Life Lines by Dr. Dolittle

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Tag Archive for ‘temperature’

Exploring how temperature impacts the characteristics of animals

We are delighted to speak with Dr. Casey Mueller who is currently an Assistant Professor at California State University San Marcos. Dr. Mueller is a member of the Comparative and Evolutionary Physiology section of the American Physiological Society and was scheduled to present her research at the 2020 Experimental Biology conference last month. Unfortunately, the conference was cancelled due to Covid-19. Her researchappears in the May issue of the FASEB […]

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Hot Chicks, Cool Dudes: How sex can be shaped by temperature

This guest blog entry was written by the 2020 Dr. Dolittle Award recipient, Rosario Marroquín-Flores, a Biology doctoral student currently studying at Illinois State University. The Dr. Dolittle Award is given to a trainee in the Comparative and Evolutionary Physiology section of the American Physiological Society who submits the best blog entry describing their research project. Congratulations on a well-deserved award for this guest blog:   Hot Chicks, Cool Dudes: […]

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Tardigrades are not so tolerant after all

…at least when it comes to dealing with warming temperatures. In contrast to their reputation for being able to withstand almost any extreme environment (radiation, cold, drought, vaccuum of space), researchers at the University of Copenhagen have found that tardigrades may have an Achilles heal. They appear intolerant of sustained increases in temperature.  Study author Dr. Ricardo Neves was quoted in Science Daily, “The specimens used in this study were […]

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Rising water temperatures masculinizes Nile tilapia

Nile tilapia, Oreochromis niloticus, is a species of freshwater fish native to Egypt and Africa. Global warming has the potential to significantly impact this species as water temperatures above 32 to 36.5 degrees Celsius can induce young fish (10-30 days after fertilization) that are genotypically female to become masculinized. Moreover, a recent study published in PLOS ONE showed that some young fish choose to visit warmer waters. A new study published […]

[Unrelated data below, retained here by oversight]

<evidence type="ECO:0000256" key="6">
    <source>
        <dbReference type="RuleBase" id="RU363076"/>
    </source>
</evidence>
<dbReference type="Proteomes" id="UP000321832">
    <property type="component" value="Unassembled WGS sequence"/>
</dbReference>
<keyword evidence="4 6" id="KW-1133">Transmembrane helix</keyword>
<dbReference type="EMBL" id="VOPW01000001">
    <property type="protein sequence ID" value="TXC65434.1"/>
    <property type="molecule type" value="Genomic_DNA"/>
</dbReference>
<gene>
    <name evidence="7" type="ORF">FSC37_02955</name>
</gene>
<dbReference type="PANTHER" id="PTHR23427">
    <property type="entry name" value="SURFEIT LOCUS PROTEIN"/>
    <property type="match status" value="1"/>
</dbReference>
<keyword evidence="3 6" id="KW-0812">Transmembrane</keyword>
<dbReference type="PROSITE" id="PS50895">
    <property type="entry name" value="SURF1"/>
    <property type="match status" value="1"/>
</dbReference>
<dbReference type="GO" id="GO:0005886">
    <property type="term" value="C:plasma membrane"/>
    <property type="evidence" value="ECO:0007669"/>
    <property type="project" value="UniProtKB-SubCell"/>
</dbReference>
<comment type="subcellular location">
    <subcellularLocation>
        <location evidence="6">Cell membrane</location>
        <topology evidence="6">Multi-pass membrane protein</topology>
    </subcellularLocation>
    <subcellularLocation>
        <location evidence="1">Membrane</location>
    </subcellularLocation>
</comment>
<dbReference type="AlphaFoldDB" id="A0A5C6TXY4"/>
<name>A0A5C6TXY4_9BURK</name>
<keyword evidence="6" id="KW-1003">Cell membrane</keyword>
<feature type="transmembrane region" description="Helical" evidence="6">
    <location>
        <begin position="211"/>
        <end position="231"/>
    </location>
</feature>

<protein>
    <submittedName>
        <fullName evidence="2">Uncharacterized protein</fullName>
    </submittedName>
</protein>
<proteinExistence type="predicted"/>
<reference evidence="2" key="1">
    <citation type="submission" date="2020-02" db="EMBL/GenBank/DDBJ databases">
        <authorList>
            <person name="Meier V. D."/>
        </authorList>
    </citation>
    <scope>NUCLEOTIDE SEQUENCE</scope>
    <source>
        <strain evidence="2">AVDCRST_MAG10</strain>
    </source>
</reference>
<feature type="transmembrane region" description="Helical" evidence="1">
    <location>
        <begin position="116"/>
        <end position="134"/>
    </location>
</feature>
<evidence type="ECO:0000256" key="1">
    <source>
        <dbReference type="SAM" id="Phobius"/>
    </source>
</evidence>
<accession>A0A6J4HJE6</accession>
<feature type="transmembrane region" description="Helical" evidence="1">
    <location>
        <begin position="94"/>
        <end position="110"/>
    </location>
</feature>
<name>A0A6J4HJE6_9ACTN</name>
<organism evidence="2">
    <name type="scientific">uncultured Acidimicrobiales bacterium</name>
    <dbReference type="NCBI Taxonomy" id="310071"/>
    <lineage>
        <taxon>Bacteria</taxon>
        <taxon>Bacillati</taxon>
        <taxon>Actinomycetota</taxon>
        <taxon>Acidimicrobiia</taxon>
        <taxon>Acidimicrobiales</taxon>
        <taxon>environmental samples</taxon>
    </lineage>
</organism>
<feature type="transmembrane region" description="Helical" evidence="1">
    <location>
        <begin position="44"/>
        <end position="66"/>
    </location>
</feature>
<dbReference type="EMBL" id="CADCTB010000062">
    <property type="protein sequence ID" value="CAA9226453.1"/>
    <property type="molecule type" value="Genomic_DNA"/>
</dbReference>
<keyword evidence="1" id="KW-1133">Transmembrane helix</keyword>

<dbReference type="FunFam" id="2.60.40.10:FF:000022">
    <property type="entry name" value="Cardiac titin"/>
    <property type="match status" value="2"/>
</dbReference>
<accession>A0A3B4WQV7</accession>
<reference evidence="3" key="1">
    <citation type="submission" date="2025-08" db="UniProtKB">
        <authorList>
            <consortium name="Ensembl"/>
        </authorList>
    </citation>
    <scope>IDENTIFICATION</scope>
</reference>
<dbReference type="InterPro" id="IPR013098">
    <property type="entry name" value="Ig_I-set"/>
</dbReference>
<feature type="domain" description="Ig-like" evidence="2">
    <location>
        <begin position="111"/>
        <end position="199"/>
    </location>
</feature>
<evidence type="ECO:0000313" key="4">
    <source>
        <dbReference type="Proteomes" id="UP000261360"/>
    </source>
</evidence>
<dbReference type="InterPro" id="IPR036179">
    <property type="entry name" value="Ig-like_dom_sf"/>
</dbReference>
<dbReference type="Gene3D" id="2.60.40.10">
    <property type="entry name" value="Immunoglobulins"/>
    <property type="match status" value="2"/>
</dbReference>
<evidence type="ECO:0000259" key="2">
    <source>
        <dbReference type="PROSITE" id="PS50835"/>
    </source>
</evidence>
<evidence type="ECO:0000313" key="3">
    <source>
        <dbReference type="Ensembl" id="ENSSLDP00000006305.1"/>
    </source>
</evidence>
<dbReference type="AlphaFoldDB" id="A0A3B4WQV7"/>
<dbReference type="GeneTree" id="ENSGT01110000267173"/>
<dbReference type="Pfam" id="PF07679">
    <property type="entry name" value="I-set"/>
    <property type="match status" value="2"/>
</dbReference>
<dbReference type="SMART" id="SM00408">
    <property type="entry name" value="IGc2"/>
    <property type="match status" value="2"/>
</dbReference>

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Highlights from EB 2019

There were so many poster presentations on comparative and evolutionary physiology today at the 2019 Experimental Biology conference that it was impossible to see them all. Here are some highlights: Dr. Michael Hedrick from California State University – East Bay, presented his research on African cheetahs (Acinonyx jubatus) examining adaptations that cheetahs have evolved to supply their muscles with oxygen so efficiently, given they maintain the world record for being […]

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My what big ears you have…

Jackrabbits have REALLY big ears. Their big ears are well-vascularized as you can see in the photo above. These blood vessels dilate (widen) when it is hot outside to help the animals give off heat to their environment by routing warm blood from their core to their ears. Having such an efficient cooling mechanism means they can conserve water by avoiding the need for evaporative cooling (sweating or panting). As […]

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Effects of environmental temperature on fruit flies

A changing climate has the potential to greatly impact ectotherms, which depend on the environment to regulate their own body temperatures. In a new study published in the American Journal of Physiology- Regulatory, Integrative and Comparative Physiology, researchers were curious how exposure to varying temperatures would affect developing ectotherms. They answered this question using Drosophila melanogaster, commonly known as fruit flies. They exposed freshly laid eggs to ten different temperatures ranging from 12 […]

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